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Frédéric Guy


Sotto Voce – Roman Wanderings

Frédéric Guy invites us to wander around Sotto Voce in the Roman palimpsest, in a low voice, as if whispered, in a temporal as well as spatial cycle drawn by the lights of a unique civilization, identifiable at first glance.

His first looks, Frédéric apparently got them from his father, a photographer in Algeria, who introduced him to the classics of black and white cinema. And even if he defines himself as an autodidact, the neo-realist visions of Italian cinema, the smell of scrap metal from his robust Leicas and the effects of Polaroid techniques will undoubtedly have shaped his aesthetic.

The game of finding the influences of the masters in an imaginary world is often futile because every photographer has nourished his gaze with the images that have built his sensitive universe. We can always refer to the soft atmospheres of a Stieglitz or fuzzy of a Dolorès Marat, to the poetry of a Sudek or to the constructions of a Kertesz, to the street photography of a Robert Franck or a Sergio Larrain, without forgetting the discolored ranges of the pictorialists discovered late, the “style” specific to any writer of light imposes itself on itself.

If we must retain an inspiration, it will be that of Bernard Plossu, whose delicacy, the freedom of framing and the approach of a clairvoyant “who leaves no other traces in space than images”, Frédéric admires. the humility that leads him to disappear behind them and to have nothing to prove. But also the taste for film which “composes with the time factor”, and the small formats which “create a distance with reality, fragment the scenes of life, underline intimacy”. Sotto Voce is composed from images, silver therefore, uncropped, unretouched, taken in 2012 with a 1948 Leica, and which rested for a decade for more hindsight.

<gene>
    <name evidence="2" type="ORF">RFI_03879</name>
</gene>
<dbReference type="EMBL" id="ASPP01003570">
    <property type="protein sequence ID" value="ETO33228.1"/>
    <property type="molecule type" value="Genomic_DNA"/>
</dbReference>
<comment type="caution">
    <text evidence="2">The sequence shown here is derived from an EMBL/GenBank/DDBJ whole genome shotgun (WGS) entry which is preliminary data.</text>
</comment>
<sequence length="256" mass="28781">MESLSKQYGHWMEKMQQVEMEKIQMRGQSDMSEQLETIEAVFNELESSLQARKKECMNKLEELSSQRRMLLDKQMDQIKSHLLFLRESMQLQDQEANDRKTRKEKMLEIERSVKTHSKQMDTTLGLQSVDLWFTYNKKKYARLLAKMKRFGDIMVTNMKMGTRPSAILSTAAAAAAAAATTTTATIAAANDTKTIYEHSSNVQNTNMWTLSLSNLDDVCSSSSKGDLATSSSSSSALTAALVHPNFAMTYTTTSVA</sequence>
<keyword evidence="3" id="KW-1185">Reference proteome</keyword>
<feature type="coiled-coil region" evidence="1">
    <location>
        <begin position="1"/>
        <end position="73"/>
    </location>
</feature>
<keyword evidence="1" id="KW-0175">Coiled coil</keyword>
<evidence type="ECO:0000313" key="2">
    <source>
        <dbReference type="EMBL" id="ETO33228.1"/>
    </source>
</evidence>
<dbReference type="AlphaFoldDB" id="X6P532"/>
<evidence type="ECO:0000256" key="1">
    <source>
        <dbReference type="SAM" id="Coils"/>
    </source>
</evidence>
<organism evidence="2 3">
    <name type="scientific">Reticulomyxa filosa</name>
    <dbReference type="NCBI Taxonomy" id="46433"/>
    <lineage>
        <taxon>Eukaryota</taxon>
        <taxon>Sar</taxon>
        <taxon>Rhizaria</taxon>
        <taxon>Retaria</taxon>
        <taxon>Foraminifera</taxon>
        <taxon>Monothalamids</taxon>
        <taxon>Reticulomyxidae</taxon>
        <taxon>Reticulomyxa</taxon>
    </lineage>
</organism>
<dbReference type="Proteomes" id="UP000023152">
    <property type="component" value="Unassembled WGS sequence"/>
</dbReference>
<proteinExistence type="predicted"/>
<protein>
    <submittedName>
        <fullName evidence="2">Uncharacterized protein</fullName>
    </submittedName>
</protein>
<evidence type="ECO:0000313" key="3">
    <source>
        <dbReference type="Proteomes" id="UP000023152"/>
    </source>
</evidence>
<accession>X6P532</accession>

Frédéric endeavored to favor the “atmospheres” which are dear and specific to him, and thus to translate his Roman metaphysics. But also to let the photographs resonate in diptychs and triptychs, which call for pivotal images capable of punctuating and letting the sequences breathe.

He felt free to play between symmetry and asymmetry, antique and baroque, harmonious scale and disproportion, purity of lines and blur, backlighting and flashes of light, realism and abstraction. The result is a wandering in a setting between earth and sky, from dawn to night, introduced by silhouettes lost on a portion of the horizon and by an emblematic bird which is reflected, unbeknownst to the photographer, in a puddle of ‘water.

Other birds call the trees, which call the stone of the ruins and the empty spaces of a theater awaiting its actors. The periods collide, a few appearances worthy of Mario Giacomelli, in atmospheres à la Gianni Bernego Gardin, outline decisive moments far from the implacable constructions of Henri Cartier-Bresson.

Then the gaze focuses on the materials and the shadows that animate, in the same way as the passers-by, the substrate of a city that not only generates “cliches” – and too bad if the term is still considered pejorative! – but cannot do without it.

The abstraction of shadow games seals the slow passage towards darkness. Back to square one in the world of cinema, an empty bench gives birth to Fellini poetry, everyone finds their dreamlike world, hears the music of their transfigured night.

Ferrante Ferranti – March 2022

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